The LION procedure to the pelvic nerves in the treatment of children with spina bifida
Spina bifida is a birth defect that occurs when a baby's backbone (spine) does not develop normally. As a result, the spinal cord and the nerves that branch out from it may be damaged. Depending on the severity of the defect and where it is on the spine, symptoms can vary. Mild defects may cause few or no problems, while more severe defects can cause serious problems, including weakness, loss of bladder control (urinary catheterization may be needed), or paralysis. Children with an exposed opening on the back will require surgery to close it. After recovery from surgery, babies born with a meningocele or myelomeningocele may need long-term care to help treat any underlying conditions that result from their spina bifida. Those with paralysis may eventually need walking aids like leg braces, walkers, or a wheelchair. Children with myelomeningocele who also have hydrocephalus will need the continuing care of a neurosurgeon, and they may have learning difficulties in school that require special educational services.
Electrical stimulation of the pelvic nerves (so-called sacral nerve stimulation) is one promising therapeutic modality in children with spina bifida but only very few cases have been reported in the literature 41. Despite the fact that percutaneous implantation, coming from behind through the sacrum, is minimally invasive and non-destructive, anatomic abnormalities and scar tissue can make implantation difficult whereas partial or complete destruction of the sacral nerve roots can compromise the effectiveness of sacral nerve stimulation (SNS). In a prospective randomized controlled study to evaluate the possible benefits of electrical stimulation, Guys reported on some improvements concerning bladder compliance and the functional bladder capacity but not for bladder voiding and incontinence 42 . In contrast to the classical dorsal approach, the LION procedure presents decisive advantages:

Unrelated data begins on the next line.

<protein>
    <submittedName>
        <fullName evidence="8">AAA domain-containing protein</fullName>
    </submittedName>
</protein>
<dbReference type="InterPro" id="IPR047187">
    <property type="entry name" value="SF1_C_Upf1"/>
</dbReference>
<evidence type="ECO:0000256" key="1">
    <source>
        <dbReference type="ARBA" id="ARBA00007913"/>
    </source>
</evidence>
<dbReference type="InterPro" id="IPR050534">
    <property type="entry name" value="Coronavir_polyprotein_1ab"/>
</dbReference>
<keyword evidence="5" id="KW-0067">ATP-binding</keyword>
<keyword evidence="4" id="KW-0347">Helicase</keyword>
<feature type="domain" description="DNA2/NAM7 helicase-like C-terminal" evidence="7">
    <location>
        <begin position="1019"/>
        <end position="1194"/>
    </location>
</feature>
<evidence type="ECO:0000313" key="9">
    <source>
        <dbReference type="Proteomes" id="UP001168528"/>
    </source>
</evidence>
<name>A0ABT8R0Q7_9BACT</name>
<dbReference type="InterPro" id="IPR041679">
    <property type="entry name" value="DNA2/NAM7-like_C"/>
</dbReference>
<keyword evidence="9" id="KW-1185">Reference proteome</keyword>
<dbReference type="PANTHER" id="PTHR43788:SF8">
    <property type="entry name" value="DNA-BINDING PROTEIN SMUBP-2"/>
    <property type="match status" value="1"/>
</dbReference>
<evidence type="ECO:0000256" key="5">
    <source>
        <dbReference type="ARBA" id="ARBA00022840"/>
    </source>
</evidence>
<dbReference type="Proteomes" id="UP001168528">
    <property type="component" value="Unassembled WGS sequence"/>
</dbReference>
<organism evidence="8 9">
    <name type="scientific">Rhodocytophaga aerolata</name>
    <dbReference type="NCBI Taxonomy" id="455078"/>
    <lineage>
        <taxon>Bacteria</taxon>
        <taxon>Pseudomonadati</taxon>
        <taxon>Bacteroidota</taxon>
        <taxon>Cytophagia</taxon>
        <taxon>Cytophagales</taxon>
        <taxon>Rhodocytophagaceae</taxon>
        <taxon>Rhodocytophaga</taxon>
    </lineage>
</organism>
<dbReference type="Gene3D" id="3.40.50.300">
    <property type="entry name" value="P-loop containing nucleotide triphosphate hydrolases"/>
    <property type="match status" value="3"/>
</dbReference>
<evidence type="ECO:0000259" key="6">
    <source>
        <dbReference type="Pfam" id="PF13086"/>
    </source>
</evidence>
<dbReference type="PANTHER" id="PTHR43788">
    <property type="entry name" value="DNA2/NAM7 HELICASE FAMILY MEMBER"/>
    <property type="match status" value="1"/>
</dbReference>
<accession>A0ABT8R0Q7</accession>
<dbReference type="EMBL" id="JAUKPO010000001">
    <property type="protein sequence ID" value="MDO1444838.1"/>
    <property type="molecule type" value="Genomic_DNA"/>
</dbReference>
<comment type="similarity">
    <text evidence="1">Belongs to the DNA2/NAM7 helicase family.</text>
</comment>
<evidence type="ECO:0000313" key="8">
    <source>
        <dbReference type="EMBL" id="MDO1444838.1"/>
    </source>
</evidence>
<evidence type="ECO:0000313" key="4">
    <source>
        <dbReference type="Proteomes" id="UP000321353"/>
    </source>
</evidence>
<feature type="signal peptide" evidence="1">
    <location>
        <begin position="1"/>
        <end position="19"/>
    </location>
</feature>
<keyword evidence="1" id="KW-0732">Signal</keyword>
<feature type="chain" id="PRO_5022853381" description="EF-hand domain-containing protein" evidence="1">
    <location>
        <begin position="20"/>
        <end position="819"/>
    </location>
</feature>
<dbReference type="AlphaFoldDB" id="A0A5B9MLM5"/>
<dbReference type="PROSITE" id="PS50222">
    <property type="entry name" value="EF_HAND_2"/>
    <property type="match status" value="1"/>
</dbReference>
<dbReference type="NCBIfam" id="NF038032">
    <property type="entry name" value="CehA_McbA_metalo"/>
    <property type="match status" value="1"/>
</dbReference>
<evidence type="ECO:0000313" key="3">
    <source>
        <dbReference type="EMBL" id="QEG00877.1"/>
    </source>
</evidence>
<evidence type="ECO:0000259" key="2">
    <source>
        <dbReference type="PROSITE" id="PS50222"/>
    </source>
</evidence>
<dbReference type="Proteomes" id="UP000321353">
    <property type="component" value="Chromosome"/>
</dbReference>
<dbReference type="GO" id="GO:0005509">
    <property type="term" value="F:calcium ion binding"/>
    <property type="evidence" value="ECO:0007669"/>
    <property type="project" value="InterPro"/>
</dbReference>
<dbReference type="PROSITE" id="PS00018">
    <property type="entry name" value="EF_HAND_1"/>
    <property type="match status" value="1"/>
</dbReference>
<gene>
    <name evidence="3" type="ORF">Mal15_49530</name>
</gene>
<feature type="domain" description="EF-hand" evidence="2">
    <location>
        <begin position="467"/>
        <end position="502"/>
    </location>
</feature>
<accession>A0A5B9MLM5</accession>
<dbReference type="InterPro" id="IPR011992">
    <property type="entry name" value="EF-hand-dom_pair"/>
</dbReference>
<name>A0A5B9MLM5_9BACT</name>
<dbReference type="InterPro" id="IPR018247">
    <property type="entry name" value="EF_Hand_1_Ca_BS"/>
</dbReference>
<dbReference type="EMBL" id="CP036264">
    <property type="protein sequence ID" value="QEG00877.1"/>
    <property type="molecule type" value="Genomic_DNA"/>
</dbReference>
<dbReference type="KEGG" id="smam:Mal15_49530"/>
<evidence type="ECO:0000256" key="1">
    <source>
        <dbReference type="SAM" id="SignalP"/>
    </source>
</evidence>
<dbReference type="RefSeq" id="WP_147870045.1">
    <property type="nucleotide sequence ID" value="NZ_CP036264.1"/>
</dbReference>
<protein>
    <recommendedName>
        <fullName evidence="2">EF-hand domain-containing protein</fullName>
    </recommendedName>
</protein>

• It permits the bypassing of anatomic abnormalities due to the lesion but also possible difficulties for implantation due to scar tissue secondary to previous dorsal surgeries for closure of the opening on the back. By laparoscopy, the implantation is done ventrally to the sacral bone in absolutely normal anatomic conditions, where no previous surgeries have taken place.
  • The technique of intraoperative electro stimulation of the nerves – the technique is also known as the LANN technique (Laparoscopic Neuro-Navigation) 43– enables the surgeon to establish intra-operatively an exact functional cartography of all the pelvic nerves, that in combination with preoperative findings, enable him to place the electrode in a more suitably adapted way to the individual neural situation of each patient.
The present technique of laparoscopic implantation of neuroprothesis might be a revolutionary therapeutic approach for children with spina bifida for improving pelvic organ functions, recovery of locomotion and at least some quality of life. Because spina bifida in fact causes an “incomplete spinal cord injury”, stimulation of the pelvic nerves might, as in our research, induce in post-accident people with SCI changes in the nervous system that might induce nerve growth and the reconnection necessary for the development of voluntary nerve functions. Long term follows-up and a bigger study are needed to better evaluate the efficacy of this technique, but the main restrictive factor is the size of the pacemaker. Pacemakers are currently implanted under the skin of the anterior abdominal wall, while lead electrodes connect it to the nerves. Such neuroprothesis are as yet not adapted for stimulation in children and the further development of such micrositumlators implanted in close proximity to the nerves is required, not least because children will undergo further growth; meaning increased tension on the cable, risk for migration of the lead electrodes is elevated, as well as particular circumstances arising in the case of a pregnancy.

“In-body-FES” in people with spinal cord injuries